Friday, March 15, 2013

Attendance and Analysis

Attendance is dropping in general at the universities. Do students consider lectures and seminars unnecessary? I've just finished a campus course with 31 students. At the introduction there were 27 students present. At the first seminar 13 students present, the second time the number had dropped to approximately eight, until the sixth time when there were suddenly only four people showing up. I have learned that this is a pattern with this class, however. Currently in their fourth term, this has been a pattern in the previous terms as well, when they were studying other subjects. At the oral exam, a few days ago, suddenly 28 of them showed up, with the result that more than half of them failed the exam. I might add that the vast majority of the students are in the early twenties.

The problem for me on this course, which has a focus on language teaching and analysis, is that the majority of the students are very unaccustomed to drawing conclusions and analyse properly, an increasing problem as the students who seemingly would benefit the most from the teaching fail to show up. We have often taken the ability to analyse for granted on the university level, but this is clearly not as self-evident anymore. As the reactions to the results began to drop in, I realised I had to smooth some ruffled feathers and I posted the following:

"Since there are quite a few of you who have been to the seminars only occasionally or not at all and may not have handed in keywords and received comments, here are a few pointers on what an analysis entails and its relevance:

An analysis is not a summary, a description, or a review. In an analysis you are not supposed to talk about what you "liked," "hated," or "loved." The focus is on what it actually said in the text, its implications, and coherent and relevant arguments. On this course you were supposed to use the literary text(s) as a first step to compare and contrast, draw parallels between various examples/interesting aspects in the texts and anything that might be relevant either in theory, in the context when the book was written or in the world today. This is only the first step towards analytical thinking, however. To analyse is to see patterns in the world in general and to draw parallels between that and the concrete examples; to see the world in a grain of sand, if you wish.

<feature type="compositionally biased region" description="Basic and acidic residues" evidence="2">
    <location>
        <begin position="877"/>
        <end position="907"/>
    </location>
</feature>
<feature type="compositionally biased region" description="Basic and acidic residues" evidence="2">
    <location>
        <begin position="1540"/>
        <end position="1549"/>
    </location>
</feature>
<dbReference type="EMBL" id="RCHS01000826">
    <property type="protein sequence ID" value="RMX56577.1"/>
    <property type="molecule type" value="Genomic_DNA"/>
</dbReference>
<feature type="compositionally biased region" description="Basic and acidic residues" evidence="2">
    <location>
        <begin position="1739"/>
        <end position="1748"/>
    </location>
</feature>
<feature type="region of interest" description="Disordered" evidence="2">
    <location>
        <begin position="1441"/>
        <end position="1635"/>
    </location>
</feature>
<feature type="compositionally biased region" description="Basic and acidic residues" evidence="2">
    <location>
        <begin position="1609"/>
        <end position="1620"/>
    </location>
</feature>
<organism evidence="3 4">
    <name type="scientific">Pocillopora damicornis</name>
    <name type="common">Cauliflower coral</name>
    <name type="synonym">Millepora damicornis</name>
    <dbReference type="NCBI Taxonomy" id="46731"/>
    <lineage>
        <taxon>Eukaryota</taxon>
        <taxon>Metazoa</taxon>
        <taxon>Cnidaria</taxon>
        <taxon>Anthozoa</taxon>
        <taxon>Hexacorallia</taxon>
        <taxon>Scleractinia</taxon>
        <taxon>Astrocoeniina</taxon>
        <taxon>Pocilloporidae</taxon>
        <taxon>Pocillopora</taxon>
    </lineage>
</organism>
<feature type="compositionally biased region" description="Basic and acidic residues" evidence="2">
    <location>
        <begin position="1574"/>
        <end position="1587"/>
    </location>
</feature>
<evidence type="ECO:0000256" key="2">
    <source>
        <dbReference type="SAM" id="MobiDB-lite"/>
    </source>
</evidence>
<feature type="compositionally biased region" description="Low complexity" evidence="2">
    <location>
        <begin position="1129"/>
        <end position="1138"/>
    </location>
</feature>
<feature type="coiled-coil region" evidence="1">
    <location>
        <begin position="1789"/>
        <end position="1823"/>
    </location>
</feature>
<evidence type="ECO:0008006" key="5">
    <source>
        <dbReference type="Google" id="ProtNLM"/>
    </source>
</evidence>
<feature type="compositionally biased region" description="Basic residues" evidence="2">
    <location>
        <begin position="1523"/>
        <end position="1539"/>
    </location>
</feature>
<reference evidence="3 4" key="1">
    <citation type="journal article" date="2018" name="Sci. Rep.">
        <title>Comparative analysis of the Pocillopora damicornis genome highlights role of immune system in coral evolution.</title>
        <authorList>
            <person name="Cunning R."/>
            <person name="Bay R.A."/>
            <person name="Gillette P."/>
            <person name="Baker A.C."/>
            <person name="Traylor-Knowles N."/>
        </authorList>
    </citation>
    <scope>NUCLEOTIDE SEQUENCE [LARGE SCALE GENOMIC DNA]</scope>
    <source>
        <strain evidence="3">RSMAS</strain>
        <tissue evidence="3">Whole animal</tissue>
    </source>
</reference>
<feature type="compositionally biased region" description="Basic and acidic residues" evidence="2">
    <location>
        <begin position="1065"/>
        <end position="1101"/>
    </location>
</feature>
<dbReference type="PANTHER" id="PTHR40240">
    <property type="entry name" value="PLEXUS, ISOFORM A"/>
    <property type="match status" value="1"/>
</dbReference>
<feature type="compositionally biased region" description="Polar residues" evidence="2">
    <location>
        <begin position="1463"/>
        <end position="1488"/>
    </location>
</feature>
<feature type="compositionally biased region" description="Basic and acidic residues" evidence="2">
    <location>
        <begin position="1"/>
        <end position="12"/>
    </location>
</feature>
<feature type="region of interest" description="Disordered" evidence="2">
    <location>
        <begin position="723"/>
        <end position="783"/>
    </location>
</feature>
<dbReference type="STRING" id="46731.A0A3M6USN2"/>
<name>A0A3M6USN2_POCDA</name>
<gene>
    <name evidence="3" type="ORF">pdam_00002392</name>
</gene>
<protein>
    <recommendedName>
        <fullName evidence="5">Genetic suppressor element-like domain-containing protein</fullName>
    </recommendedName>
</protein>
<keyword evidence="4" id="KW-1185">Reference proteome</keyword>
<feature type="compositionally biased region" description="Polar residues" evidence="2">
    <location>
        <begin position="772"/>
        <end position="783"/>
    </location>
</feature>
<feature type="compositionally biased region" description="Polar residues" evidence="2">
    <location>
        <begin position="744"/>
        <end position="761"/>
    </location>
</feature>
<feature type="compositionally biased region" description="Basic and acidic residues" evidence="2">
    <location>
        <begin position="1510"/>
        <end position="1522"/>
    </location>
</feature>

In your future role as teachers, to be able to properly analyse something is essential in order to be able to make informed decisions and argue for them in a coherent and analytical manner, be it about literature, about course or lesson plans, about the development of the pupils, or about something entirely different. Summarising, describing or reviewing is rarely enough. Developing your analytical skills might take some time and is usually better achieved in groups, as was supposed to be the case on this course, than by yourself, since the awareness of alternative/differing points of view tend to speed up the analytical process, but it is of course possible to become more aware of the analytical processes on your own as well if you're aware of your goal."

I'm not sure how this will be received, but it felt useful simply to outline to myself my reasons for thinking that both attendance and analysis are important.

2 comments:

pargman said...

Wow, was that your way of trying to smooth some ruffled feathers? To me it more looks like a way to ruffle some feathers...

My tip: make attendance (and perhaps also active participation) part of the examination. You miss out on seminars, you miss out on credits and you get a lower grade on the course.

Mia said...

Perhaps it's a way to explain why it was necessary to ruffle a few feathers more than anything else... Anyway, it seems to have worked.

Your suggestion is a good one and this is indeed what is being discussed at our department, but the student union has not allowed us to have mandatory attendance as a requirement so far. As it is now, I think they do understand the problem and I hope this can become a possibility for us.